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What is MCT?

MCT (Medium Chain Triglycerides)

 
MCT originally became popular as an energy and fat loss boosting supplement but fell out of favour when studies to support these claims failed to deliver solid evidence. However, new research suggests we shouldn’t be too hasty in discounting their potential benefits.

What are MCT?

MCT  are a class of fatty acids occurring naturally in some foods such as coconut and palm oils, milk fat and human breast milk. Like all triglycerides, MCT consist of a glycerol “backbone” with 3 fatty acids molecules attached.
 
However while the bulk of the fat in food is composed of triglycerides whose fatty acid carbon chains are around 18 carbons long (Long Chain Triglycerides – LCTs), in MCT, the fatty acid carbon chains are much shorter – typically around 6-12 carbons long. This shorter fatty acid chain length in MCT alters the biochemical properties of these oils; they require far less energy for uptake and storage in the body and as a result, they’are easier to digest and absorb than ordinary fats.
 
A few foods are naturally rich in MCT. One good natural source is coconut oil, although palm oil contains small amounts too, as does milk fat.
 
The role of MCT  in improving nutrition in hospitalised patients, particularly those with critical or malabsorption conditions, has long been documented. However, it wasn’t long before sports scientists began to wonder if MCT  could offer a performance edge to athletes. This is because MCT are more rapidly absorbed by the body than LCT and more effeciently converted into fuel for immediate use by organs and muscles.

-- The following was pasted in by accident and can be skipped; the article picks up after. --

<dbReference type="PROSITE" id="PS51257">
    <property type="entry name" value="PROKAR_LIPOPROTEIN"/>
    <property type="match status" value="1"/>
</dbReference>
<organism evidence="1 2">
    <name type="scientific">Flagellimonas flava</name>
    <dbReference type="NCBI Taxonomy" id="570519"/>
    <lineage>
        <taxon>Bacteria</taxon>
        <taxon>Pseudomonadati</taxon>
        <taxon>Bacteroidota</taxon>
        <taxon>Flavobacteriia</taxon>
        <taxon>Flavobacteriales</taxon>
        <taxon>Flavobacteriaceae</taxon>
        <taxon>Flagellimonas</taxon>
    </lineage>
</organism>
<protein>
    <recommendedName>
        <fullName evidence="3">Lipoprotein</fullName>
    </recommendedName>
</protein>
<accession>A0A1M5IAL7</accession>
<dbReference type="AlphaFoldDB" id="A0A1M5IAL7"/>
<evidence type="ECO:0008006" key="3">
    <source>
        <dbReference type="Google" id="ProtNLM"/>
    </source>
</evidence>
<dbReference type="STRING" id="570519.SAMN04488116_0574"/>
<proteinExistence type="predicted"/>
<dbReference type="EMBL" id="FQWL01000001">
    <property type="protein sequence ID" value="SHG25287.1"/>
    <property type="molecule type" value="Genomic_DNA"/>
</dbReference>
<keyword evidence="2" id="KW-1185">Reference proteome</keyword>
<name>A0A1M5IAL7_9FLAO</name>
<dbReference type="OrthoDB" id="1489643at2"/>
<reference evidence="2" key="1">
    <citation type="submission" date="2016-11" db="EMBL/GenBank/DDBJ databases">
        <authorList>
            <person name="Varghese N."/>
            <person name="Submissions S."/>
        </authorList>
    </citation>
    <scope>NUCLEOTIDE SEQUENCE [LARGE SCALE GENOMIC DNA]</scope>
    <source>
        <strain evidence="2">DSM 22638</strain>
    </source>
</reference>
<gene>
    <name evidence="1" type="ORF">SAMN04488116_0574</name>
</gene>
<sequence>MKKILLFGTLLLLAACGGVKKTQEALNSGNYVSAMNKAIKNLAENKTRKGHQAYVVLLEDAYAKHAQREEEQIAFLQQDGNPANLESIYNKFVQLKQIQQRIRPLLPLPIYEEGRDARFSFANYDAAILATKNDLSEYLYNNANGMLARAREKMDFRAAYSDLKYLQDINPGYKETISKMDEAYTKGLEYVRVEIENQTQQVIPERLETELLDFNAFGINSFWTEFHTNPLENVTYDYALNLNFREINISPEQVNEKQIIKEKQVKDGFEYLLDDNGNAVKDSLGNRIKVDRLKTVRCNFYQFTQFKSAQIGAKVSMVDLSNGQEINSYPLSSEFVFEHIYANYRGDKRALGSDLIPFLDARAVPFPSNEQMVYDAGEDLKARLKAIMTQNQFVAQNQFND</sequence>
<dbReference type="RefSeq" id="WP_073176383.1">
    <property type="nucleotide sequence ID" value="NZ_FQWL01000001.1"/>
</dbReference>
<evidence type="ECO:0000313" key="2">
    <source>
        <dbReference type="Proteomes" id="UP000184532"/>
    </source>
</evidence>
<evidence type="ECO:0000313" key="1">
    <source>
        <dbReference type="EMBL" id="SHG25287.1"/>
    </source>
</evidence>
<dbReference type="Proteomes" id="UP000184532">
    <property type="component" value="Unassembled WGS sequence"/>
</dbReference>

Why Could MCT Help Fat Loss?

It is not clear why MCT supplementation seems to help fat loss, but one possible explanation comes from a US study on in vitro fat cells. The scientists discovered that when they incubated the cells with octanoate (an MCT), the basal rate of fat break down increased. They also discovered that the MCT treated cells also showed similar biochemical changes to fat cells undergoing starvation – ie that the MCT were able to induce changes in patterns of fat breakdown that closely mimicked the effects of starvation.
 

Table 1: Approximate fatty acids content of some commonly used oils
Food Approximate gms per 100g of different chain length fatty acids
short & MCTs LCTs
4 6 8 10 12 14 16 18+
Coconut Oil 0.6 7.5 6.0 44.0 16.0 8.2 2.8
Coconut Cream 0.1 1.4 1.1 8.4 3.0 1.1 1.2
Butter 3.2 2.0 1.2 2.5 2.6 7.4 22 34
Palm Oil 0.2 3.3 3.7 47 16.4 8.1 14.0
Olive Oil 12.5 83.5

Table Source – USDA Nutrient Database, Release 20,2008
 
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